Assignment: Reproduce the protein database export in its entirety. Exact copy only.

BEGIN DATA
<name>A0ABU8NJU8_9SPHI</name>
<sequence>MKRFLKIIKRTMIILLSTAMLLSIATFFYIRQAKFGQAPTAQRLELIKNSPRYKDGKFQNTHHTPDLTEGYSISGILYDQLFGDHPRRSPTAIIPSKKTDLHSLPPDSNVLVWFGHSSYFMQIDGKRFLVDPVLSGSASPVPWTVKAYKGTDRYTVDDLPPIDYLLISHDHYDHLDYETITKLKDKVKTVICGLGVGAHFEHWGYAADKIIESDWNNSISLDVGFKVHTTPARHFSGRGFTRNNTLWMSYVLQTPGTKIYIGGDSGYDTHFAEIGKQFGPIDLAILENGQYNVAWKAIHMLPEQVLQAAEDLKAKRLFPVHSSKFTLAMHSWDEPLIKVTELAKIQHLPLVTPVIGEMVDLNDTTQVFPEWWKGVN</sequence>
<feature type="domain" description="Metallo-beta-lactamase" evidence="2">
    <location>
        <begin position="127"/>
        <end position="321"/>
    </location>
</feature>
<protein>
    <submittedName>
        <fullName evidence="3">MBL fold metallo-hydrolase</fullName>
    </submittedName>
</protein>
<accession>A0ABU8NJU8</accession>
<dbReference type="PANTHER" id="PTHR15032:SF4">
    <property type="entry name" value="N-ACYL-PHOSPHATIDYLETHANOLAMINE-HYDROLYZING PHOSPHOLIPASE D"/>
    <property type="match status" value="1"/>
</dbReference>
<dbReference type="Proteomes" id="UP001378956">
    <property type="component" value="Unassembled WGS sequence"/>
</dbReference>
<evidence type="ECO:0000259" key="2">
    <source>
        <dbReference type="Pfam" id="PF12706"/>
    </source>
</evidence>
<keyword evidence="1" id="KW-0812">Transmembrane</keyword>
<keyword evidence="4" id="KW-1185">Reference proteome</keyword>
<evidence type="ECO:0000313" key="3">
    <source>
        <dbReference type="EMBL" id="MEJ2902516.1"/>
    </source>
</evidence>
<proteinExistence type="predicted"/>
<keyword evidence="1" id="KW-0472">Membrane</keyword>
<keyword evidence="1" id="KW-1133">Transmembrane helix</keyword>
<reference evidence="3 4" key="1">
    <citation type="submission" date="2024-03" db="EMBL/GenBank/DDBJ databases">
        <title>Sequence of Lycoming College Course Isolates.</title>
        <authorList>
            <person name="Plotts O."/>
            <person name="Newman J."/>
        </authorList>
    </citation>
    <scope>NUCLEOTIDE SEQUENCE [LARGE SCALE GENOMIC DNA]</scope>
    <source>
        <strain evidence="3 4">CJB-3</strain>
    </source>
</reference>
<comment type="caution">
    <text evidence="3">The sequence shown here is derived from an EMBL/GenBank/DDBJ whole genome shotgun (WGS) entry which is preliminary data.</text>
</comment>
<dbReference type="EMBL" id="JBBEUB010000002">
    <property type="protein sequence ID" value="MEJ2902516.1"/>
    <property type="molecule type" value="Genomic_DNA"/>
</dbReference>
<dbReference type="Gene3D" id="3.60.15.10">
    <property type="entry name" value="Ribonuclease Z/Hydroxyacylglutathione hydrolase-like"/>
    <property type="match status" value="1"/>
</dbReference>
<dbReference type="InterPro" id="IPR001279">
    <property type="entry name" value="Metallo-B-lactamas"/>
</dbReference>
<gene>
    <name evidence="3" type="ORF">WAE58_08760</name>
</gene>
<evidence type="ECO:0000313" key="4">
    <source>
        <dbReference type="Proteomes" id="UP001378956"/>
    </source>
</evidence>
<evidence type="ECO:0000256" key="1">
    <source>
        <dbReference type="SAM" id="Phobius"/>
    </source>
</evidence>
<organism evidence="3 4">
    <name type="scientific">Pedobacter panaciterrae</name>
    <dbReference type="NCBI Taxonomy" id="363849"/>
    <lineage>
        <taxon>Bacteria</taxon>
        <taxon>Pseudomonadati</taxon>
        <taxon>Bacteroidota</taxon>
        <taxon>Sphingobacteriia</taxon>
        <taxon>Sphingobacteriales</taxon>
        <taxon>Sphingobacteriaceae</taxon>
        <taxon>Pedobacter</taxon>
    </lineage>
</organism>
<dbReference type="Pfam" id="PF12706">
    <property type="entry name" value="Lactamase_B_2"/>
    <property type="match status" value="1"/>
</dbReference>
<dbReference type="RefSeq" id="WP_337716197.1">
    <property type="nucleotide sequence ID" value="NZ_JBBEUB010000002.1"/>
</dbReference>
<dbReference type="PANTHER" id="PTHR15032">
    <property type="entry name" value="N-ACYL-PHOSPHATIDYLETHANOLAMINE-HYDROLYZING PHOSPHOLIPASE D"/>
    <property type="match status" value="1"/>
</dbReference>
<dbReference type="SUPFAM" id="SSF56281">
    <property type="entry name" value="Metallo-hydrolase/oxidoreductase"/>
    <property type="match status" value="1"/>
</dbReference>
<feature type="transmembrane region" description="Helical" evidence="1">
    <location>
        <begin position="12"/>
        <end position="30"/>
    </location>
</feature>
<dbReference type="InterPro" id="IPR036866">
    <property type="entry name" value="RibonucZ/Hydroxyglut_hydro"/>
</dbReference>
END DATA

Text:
<name>A0ABU8NJU8_9SPHI</name>
<sequence>MKRFLKIIKRTMIILLSTAMLLSIATFFYIRQAKFGQAPTAQRLELIKNSPRYKDGKFQNTHHTPDLTEGYSISGILYDQLFGDHPRRSPTAIIPSKKTDLHSLPPDSNVLVWFGHSSYFMQIDGKRFLVDPVLSGSASPVPWTVKAYKGTDRYTVDDLPPIDYLLISHDHYDHLDYETITKLKDKVKTVICGLGVGAHFEHWGYAADKIIESDWNNSISLDVGFKVHTTPARHFSGRGFTRNNTLWMSYVLQTPGTKIYIGGDSGYDTHFAEIGKQFGPIDLAILENGQYNVAWKAIHMLPEQVLQAAEDLKAKRLFPVHSSKFTLAMHSWDEPLIKVTELAKIQHLPLVTPVIGEMVDLNDTTQVFPEWWKGVN</sequence>
<feature type="domain" description="Metallo-beta-lactamase" evidence="2">
    <location>
        <begin position="127"/>
        <end position="321"/>
    </location>
</feature>
<protein>
    <submittedName>
        <fullName evidence="3">MBL fold metallo-hydrolase</fullName>
    </submittedName>
</protein>
<accession>A0ABU8NJU8</accession>
<dbReference type="PANTHER" id="PTHR15032:SF4">
    <property type="entry name" value="N-ACYL-PHOSPHATIDYLETHANOLAMINE-HYDROLYZING PHOSPHOLIPASE D"/>
    <property type="match status" value="1"/>
</dbReference>
<dbReference type="Proteomes" id="UP001378956">
    <property type="component" value="Unassembled WGS sequence"/>
</dbReference>
<evidence type="ECO:0000259" key="2">
    <source>
        <dbReference type="Pfam" id="PF12706"/>
    </source>
</evidence>
<keyword evidence="1" id="KW-0812">Transmembrane</keyword>
<keyword evidence="4" id="KW-1185">Reference proteome</keyword>
<evidence type="ECO:0000313" key="3">
    <source>
        <dbReference type="EMBL" id="MEJ2902516.1"/>
    </source>
</evidence>
<proteinExistence type="predicted"/>
<keyword evidence="1" id="KW-0472">Membrane</keyword>
<keyword evidence="1" id="KW-1133">Transmembrane helix</keyword>
<reference evidence="3 4" key="1">
    <citation type="submission" date="2024-03" db="EMBL/GenBank/DDBJ databases">
        <title>Sequence of Lycoming College Course Isolates.</title>
        <authorList>
            <person name="Plotts O."/>
            <person name="Newman J."/>
        </authorList>
    </citation>
    <scope>NUCLEOTIDE SEQUENCE [LARGE SCALE GENOMIC DNA]</scope>
    <source>
        <strain evidence="3 4">CJB-3</strain>
    </source>
</reference>
<comment type="caution">
    <text evidence="3">The sequence shown here is derived from an EMBL/GenBank/DDBJ whole genome shotgun (WGS) entry which is preliminary data.</text>
</comment>
<dbReference type="EMBL" id="JBBEUB010000002">
    <property type="protein sequence ID" value="MEJ2902516.1"/>
    <property type="molecule type" value="Genomic_DNA"/>
</dbReference>
<dbReference type="Gene3D" id="3.60.15.10">
    <property type="entry name" value="Ribonuclease Z/Hydroxyacylglutathione hydrolase-like"/>
    <property type="match status" value="1"/>
</dbReference>
<dbReference type="InterPro" id="IPR001279">
    <property type="entry name" value="Metallo-B-lactamas"/>
</dbReference>
<gene>
    <name evidence="3" type="ORF">WAE58_08760</name>
</gene>
<evidence type="ECO:0000313" key="4">
    <source>
        <dbReference type="Proteomes" id="UP001378956"/>
    </source>
</evidence>
<evidence type="ECO:0000256" key="1">
    <source>
        <dbReference type="SAM" id="Phobius"/>
    </source>
</evidence>
<organism evidence="3 4">
    <name type="scientific">Pedobacter panaciterrae</name>
    <dbReference type="NCBI Taxonomy" id="363849"/>
    <lineage>
        <taxon>Bacteria</taxon>
        <taxon>Pseudomonadati</taxon>
        <taxon>Bacteroidota</taxon>
        <taxon>Sphingobacteriia</taxon>
        <taxon>Sphingobacteriales</taxon>
        <taxon>Sphingobacteriaceae</taxon>
        <taxon>Pedobacter</taxon>
    </lineage>
</organism>
<dbReference type="Pfam" id="PF12706">
    <property type="entry name" value="Lactamase_B_2"/>
    <property type="match status" value="1"/>
</dbReference>
<dbReference type="RefSeq" id="WP_337716197.1">
    <property type="nucleotide sequence ID" value="NZ_JBBEUB010000002.1"/>
</dbReference>
<dbReference type="PANTHER" id="PTHR15032">
    <property type="entry name" value="N-ACYL-PHOSPHATIDYLETHANOLAMINE-HYDROLYZING PHOSPHOLIPASE D"/>
    <property type="match status" value="1"/>
</dbReference>
<dbReference type="SUPFAM" id="SSF56281">
    <property type="entry name" value="Metallo-hydrolase/oxidoreductase"/>
    <property type="match status" value="1"/>
</dbReference>
<feature type="transmembrane region" description="Helical" evidence="1">
    <location>
        <begin position="12"/>
        <end position="30"/>
    </location>
</feature>
<dbReference type="InterPro" id="IPR036866">
    <property type="entry name" value="RibonucZ/Hydroxyglut_hydro"/>
</dbReference>